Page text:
Medina v. Income Support Div., New Mexico, No. 04-2166.

CourtUnited States Courts of Appeals. United States Court of Appeals (10th Circuit)
Writing for the CourtTacha
Citation413 F.3d 1131
Decision Date28 June 2005
Docket NumberNo. 04-2166.
PartiesRebecca MEDINA, Plaintiff-Appellant, v. INCOME SUPPORT DIVISION, State of NEW MEXICO, Defendant-Appellee.
413 F.3d 1131
Rebecca MEDINA, Plaintiff-Appellant,
v.
INCOME SUPPORT DIVISION, State of NEW MEXICO, Defendant-Appellee.
No. 04-2166.
United States Court of Appeals, Tenth Circuit.
June 28, 2005.

Page 1132

Michael E. Mozes, Law Offices of Michael E. Mozes, P.C., Albuquerque, NM, appearing for Appellant.

Daniel Joseph Macke (Kevin M. Brown, with him on the brief), Brown & German, Albuquerque, NM, appearing for Appellee.

Before TACHA, Chief Circuit Judge, LUCERO, and McCONNELL, Circuit Judges.

Page 1133

TACHA, Chief Circuit Judge.


Plaintiff-Appellant Rebecca Medina sued her former employer, Defendant-Appellee Income Support Division, State of New Mexico ("ISD"), alleging gender-based hostile work environment and retaliation in violation of Title VII of the Civil Rights Act of 1964, as amended, 42 U.S.C. § 2000e et seq. The District Court granted summary judgment in favor of ISD on both claims, reasoning that Ms. Medina was not discriminated against "because of sex" and that she had not suffered an adverse employment action or had not demonstrated that ISD's nondiscriminatory reason for taking such action was pretextual. Ms. Medina contests both issues on appeal. We take jurisdiction under 28 U.S.C. § 1291 and AFFIRM.

I. BACKGROUND

Ms. Medina is a heterosexual woman who was employed by ISD from August 2001 until September 2002. During Ms. Medina's tenure at ISD, her supervisor was Debie Baca, who is a lesbian. ISD employed other lesbians besides Ms. Baca.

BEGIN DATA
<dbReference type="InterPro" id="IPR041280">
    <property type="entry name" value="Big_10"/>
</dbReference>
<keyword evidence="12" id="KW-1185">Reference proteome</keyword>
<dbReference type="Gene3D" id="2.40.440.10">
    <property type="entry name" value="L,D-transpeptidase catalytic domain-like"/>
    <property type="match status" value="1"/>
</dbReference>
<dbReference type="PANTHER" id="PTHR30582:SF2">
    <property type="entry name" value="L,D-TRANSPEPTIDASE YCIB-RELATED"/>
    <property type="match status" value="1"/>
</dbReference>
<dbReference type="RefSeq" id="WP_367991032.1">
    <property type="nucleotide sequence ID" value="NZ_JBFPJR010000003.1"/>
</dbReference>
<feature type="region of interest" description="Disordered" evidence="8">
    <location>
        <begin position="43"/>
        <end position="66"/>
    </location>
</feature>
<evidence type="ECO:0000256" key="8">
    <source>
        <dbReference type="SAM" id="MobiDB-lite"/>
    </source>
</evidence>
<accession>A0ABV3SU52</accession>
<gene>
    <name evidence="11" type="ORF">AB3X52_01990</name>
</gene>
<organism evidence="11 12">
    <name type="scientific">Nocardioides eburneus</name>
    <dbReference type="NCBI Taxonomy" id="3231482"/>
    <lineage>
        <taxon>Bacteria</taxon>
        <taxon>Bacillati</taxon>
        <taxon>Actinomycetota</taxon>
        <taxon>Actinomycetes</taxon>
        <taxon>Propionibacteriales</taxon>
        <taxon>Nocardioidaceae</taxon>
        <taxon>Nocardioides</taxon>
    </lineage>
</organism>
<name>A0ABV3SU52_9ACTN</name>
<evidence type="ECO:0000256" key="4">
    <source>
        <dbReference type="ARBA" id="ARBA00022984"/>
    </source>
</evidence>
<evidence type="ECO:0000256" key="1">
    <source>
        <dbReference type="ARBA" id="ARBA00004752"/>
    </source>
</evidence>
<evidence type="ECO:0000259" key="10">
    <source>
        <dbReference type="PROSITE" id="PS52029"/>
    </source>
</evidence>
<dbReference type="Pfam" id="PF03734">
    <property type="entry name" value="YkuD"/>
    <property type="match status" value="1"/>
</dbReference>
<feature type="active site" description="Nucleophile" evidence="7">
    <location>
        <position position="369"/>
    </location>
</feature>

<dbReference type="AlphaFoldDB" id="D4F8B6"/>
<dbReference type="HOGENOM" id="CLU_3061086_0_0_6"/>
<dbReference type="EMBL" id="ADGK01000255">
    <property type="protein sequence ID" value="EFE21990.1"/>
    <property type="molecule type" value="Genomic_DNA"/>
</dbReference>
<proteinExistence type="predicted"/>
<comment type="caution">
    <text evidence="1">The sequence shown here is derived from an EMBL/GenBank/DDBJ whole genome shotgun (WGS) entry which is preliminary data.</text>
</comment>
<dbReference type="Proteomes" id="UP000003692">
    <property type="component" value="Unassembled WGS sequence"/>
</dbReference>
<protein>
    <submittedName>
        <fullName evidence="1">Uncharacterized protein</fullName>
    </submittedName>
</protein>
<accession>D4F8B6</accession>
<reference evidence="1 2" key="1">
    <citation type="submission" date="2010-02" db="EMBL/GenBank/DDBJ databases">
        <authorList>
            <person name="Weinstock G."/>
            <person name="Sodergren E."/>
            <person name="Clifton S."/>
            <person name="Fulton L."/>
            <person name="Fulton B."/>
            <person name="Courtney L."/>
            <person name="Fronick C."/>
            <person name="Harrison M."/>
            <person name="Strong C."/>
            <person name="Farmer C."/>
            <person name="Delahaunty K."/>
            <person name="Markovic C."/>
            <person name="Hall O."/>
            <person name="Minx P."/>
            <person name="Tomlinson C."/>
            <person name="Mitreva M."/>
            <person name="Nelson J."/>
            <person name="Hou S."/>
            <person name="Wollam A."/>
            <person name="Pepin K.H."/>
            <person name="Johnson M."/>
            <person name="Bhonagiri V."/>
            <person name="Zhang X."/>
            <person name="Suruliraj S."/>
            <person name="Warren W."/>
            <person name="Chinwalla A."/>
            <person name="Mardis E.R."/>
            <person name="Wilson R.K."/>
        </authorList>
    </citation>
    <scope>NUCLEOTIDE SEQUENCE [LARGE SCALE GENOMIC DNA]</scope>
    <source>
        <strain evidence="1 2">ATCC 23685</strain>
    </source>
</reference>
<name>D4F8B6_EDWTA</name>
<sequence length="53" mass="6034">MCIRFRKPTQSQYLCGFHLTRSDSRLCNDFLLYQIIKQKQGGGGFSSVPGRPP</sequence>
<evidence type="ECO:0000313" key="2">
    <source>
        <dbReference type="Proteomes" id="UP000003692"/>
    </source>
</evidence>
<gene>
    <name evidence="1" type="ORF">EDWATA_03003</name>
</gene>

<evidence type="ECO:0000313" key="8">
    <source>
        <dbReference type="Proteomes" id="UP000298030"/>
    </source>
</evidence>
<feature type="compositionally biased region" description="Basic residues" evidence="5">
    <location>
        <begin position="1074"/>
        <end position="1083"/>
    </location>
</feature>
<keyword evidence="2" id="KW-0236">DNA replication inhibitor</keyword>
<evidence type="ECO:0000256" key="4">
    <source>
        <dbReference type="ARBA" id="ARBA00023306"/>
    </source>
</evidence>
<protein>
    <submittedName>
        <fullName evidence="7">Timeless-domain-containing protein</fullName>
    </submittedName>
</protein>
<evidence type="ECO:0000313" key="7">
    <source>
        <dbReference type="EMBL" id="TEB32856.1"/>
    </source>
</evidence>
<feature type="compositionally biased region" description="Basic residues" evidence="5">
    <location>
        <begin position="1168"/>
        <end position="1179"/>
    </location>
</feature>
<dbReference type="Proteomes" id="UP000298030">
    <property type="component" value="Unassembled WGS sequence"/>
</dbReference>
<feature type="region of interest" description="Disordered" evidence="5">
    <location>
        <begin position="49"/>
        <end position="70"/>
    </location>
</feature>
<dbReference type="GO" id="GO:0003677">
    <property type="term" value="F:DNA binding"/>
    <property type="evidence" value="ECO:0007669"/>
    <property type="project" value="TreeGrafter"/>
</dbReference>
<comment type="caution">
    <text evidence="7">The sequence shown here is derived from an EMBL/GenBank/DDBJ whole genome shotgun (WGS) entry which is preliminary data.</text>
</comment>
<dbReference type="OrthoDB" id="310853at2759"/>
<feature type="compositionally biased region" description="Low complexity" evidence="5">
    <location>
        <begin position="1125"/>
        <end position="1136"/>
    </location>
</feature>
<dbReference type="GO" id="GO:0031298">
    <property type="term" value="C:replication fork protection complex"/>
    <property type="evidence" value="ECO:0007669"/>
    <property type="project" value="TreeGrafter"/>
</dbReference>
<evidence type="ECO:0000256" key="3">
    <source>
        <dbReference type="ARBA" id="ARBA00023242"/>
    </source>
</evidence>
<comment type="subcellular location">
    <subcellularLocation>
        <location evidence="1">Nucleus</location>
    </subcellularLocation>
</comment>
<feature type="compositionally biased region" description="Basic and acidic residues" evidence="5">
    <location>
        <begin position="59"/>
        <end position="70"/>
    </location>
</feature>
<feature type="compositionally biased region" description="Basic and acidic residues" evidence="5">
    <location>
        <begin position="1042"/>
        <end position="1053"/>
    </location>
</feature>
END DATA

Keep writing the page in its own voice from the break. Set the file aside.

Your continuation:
Beginning in January 2002, Ms. Medina began to experience unwelcome conduct from Ms. Baca. That month, Ms. Baca sent Ms. Medina an e-mail titled "Bitchdom." In March 2002, Ms. Baca sent Ms. Medina an e-mail depicting a woman in an aisle at K-Mart bending over in a skirt and exposing her genitals. The e-mail stated that if more women had engaged in similar behavior, K-Mart might not be in financial straits. After receiving the e-mail, Ms. Medina complained to Ms. Baca that it was offensive; Ms. Baca, however, simply responded with laughter. The following May, Ms. Medina sought a promotion to the position of Clerk Supervisor Specialist. She interviewed for the position, and the interview panel gave her the second highest score of all applicants. Ms. Baca ultimately awarded the position to Maria Salinas, who received the highest score. Then, in July 2002, Ms. Baca and her partner, Evelyn Gallegos, sent Ms. Medina an "orgasm e-mail." Ms. Medina describes the e-mail as "consist[ing] of a `female' box and a `male' box which shakes the computer screen when hit—the `female' box shook numerous times and the `male' box once." The final incident occurred on July 31, 2002, when Ms. Baca was conducting a staff meeting about the prevention of workplace sexual harassment. During the meeting, Ms. Baca said, "[A]fter you have finished training, I do not want to hear any more sexual harassment complaints, only sexual advancements." Ms. Medina was offended by this comment.